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STRONGER TOGETHER: The power of why

Last updated: 02/08/2023

"STRONGER TOGETHER" is a weekly column where Tanya explores key issues. This week Tanya discusses the power of 'The 5 Whys'.

By IMPACT Community Services Managing Director Tanya O'Shea

Tanya O'Shea, IMPACT Community Services Managing Director

This week has been a profound journey into the realm of social innovation, as I had the privilege of sharing my insights at CQUniversity's Lunch and Learn event. As the managing director of IMPACT Community Services, I've witnessed firsthand the incredible power that lies within innovative thinking. In a world that is in a perpetual state of change, embracing the status quo is no longer a viable option.

During my presentation, I introduced the concept of "The 5 Whys," a problem-solving technique that involves asking "why" repeatedly to get to the root cause of an issue, helping us understand the true reasons behind it and find effective solutions.

Take the case of IMPACT's own social enterprise, New iMAGE Laundry, which began as a means to fill a funding gap. At first glance, it appeared to be a straightforward solution. However, when we applied "The 5 Whys" formula, we unearthed something much more significant - the pursuit of autonomy from funding bodies and the creation of employment opportunities for locals facing mental health challenges and disabilities.

By asking "why" repeatedly, we delved deeper into the heart of the issue, exploring its root causes and understanding the broader implications. This discovery prompted a paradigm shift, elevating the purpose of New iMAGE Laundry to new heights, and transforming it into a force of social innovation, empowerment and inclusivity.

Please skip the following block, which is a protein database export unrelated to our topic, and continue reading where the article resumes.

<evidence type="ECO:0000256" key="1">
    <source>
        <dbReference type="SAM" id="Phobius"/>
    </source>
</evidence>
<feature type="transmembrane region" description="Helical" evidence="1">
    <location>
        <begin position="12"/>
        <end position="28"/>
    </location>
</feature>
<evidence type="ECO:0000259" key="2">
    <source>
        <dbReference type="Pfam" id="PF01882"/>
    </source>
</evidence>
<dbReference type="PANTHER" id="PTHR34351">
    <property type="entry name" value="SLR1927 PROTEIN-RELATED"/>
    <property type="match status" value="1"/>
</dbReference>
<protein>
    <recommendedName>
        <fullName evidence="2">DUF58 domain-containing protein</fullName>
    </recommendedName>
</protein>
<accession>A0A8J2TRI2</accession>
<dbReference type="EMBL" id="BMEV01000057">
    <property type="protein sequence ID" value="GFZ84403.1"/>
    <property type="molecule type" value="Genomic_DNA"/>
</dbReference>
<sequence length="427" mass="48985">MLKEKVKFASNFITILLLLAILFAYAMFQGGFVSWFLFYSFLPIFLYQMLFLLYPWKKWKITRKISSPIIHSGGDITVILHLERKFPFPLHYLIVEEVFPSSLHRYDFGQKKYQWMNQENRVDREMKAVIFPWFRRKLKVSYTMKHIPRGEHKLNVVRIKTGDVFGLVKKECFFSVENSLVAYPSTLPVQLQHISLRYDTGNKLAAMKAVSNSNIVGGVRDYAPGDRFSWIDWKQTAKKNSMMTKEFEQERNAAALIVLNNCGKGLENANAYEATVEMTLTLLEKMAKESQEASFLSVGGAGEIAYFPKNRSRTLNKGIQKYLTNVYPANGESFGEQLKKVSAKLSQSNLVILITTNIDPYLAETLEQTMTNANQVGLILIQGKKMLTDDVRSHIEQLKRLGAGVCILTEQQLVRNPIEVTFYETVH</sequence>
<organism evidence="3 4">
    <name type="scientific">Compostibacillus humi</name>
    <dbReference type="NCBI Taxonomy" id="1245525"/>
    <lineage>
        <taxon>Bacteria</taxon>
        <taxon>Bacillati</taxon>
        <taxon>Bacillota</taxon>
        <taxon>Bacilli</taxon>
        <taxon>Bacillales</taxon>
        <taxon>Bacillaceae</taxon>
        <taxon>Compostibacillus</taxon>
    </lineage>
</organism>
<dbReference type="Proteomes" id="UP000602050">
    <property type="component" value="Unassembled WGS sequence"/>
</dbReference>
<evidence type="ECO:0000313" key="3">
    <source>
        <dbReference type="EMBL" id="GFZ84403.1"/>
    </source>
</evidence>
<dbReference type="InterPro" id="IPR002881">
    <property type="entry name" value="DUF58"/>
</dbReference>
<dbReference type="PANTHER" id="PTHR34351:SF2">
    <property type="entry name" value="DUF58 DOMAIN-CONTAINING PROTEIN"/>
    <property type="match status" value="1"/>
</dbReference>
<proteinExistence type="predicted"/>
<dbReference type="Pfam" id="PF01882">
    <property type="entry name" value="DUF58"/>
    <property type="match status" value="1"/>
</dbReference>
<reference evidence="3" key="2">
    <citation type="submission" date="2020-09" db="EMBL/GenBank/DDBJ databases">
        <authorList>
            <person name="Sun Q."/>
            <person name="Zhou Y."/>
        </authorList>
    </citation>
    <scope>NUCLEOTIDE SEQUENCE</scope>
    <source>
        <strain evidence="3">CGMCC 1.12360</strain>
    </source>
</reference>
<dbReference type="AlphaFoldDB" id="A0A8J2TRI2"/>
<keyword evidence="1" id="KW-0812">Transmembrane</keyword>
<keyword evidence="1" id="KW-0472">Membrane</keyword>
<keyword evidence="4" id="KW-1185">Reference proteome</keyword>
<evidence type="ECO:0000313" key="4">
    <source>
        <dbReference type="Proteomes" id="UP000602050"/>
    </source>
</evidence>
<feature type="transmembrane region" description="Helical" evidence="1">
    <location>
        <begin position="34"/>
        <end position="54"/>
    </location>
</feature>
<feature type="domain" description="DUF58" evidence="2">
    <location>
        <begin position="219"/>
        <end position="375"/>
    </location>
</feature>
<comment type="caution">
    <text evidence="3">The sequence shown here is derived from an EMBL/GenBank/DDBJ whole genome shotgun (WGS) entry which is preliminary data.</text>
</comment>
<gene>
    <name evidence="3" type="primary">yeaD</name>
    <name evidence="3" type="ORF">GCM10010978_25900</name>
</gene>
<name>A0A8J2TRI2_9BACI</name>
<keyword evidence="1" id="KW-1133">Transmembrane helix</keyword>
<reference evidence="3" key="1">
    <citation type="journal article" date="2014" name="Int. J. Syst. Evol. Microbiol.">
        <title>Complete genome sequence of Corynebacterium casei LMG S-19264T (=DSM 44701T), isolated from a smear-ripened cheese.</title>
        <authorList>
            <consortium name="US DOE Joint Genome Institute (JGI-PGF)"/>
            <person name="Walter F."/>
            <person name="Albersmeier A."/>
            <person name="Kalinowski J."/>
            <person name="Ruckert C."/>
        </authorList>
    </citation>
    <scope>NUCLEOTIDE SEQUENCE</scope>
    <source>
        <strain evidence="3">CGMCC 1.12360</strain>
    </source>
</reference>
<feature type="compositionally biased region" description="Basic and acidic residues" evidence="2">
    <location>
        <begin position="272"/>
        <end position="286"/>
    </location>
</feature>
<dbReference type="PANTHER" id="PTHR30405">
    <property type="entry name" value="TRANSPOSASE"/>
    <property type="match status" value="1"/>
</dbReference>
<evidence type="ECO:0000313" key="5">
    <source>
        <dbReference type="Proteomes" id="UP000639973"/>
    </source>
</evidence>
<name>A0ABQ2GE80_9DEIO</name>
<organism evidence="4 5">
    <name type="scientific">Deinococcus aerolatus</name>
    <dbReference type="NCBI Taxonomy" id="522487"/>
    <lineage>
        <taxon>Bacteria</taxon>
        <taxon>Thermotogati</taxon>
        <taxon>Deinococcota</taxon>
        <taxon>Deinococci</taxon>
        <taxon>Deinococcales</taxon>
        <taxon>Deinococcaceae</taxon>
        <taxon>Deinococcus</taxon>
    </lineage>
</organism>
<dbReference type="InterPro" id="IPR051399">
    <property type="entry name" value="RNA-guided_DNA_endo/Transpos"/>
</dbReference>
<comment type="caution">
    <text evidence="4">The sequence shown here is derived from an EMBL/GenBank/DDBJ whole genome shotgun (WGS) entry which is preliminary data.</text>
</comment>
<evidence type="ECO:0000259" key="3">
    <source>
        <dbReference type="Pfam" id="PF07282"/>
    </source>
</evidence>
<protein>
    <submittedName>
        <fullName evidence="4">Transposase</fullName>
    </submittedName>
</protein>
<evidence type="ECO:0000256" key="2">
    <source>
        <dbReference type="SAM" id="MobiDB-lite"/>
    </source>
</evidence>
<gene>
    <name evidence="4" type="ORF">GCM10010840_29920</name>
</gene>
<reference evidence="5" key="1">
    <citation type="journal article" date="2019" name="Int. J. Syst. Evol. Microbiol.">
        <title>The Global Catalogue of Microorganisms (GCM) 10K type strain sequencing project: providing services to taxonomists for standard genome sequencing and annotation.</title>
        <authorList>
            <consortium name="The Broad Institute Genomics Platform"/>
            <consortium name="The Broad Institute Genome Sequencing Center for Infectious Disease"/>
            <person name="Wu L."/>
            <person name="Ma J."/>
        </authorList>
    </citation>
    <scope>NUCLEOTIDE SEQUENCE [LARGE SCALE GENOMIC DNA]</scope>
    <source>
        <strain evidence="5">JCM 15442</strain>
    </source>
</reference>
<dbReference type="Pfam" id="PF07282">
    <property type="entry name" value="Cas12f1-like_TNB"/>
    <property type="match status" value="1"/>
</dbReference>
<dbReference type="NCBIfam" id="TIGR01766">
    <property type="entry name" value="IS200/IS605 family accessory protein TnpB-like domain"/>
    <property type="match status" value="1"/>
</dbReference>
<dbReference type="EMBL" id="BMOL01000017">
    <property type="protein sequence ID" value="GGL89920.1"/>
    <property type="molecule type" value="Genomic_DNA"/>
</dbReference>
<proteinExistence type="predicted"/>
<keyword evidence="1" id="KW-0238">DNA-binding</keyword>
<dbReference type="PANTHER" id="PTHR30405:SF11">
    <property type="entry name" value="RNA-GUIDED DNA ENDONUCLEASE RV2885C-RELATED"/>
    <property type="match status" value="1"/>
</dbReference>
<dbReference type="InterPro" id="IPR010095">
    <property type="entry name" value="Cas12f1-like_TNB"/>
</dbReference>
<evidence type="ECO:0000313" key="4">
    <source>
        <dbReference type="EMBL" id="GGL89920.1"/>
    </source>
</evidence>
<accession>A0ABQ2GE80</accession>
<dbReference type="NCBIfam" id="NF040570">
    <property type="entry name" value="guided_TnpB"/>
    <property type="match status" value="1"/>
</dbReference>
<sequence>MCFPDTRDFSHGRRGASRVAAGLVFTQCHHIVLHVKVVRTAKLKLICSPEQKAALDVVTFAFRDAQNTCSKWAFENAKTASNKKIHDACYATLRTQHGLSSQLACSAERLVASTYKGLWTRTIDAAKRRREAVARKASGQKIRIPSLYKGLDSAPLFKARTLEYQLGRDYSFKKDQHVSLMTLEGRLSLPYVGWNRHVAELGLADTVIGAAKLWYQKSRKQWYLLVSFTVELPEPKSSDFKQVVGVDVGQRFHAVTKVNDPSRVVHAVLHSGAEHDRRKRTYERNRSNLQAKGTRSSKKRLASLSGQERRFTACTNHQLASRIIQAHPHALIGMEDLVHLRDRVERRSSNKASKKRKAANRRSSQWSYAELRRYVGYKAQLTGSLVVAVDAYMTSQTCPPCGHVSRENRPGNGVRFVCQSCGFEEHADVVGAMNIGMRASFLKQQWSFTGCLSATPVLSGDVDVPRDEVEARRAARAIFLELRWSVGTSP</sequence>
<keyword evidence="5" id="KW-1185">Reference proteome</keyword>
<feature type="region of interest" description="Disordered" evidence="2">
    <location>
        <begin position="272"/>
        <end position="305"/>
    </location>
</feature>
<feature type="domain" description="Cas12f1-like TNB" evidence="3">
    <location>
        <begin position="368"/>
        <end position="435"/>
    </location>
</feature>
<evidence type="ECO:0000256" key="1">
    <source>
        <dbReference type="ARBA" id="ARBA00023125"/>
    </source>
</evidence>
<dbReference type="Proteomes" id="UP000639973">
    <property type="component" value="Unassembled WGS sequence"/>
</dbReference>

But the power of "The 5 Whys" is not limited to those in positions of leadership or authority. It is a tool that can be wielded by anyone, in any setting. Take, for instance, the Solar Cow program, which tackles the issue of child labour in third world countries. On the surface, it sought to incentivise parents to send their children to school by allowing them to charge electronic devices there instead of walking long distances to charge them for their parents.

Yet, as the program implemented "The 5 Whys," it unravelled a more profound revelation - the root cause of children not attending school wasn't solely a matter of charging devices, but rather a complex interplay of socio-economic factors, cultural norms, and educational barriers. This realisation paved the way for a comprehensive approach, addressing the broader issue and creating lasting change.

The power of social innovation lies not in settling for quick fixes but in relentlessly questioning and digging deeper. "The 5 Whys" serve as a compass, guiding us to the heart of challenges and illuminating the path to solutions.

Knowing your true why is essential to drive change, and social innovation and change are intricately interconnected. While some may argue that I don’t deal with change (I’ve been at IMPACT since 1999), the reality is quite the opposite. Since joining IMPACT in 1999, I have witnessed and actively participated in a multitude of transformative events. Within six months of my start, IMPACT experienced a major contract loss, leading to a significant downsizing from over 60 staff members to just 20. This challenging period required us to innovate and find new ways to deliver our services effectively. The journey didn't stop there; we faced further upheaval when the devastating 2013 flood hit the region, leaving us with the daunting task of rebuilding both our organisation and the community we served. Throughout these years, change has been a constant companion, reminding us that adaptability and openness to innovation are essential qualities in making a lasting impact.

Recognising the interplay between knowing our why, social innovation and change has been an important lesson. I have come to understand that social innovation doesn't merely involve developing novel ideas and initiatives; it also demands the ability to embrace change and navigate through uncertainty.

Please note: This website may contain references to, or feature images, videos, and voices of Aboriginal and Torres Strait Islander peoples who have passed away.

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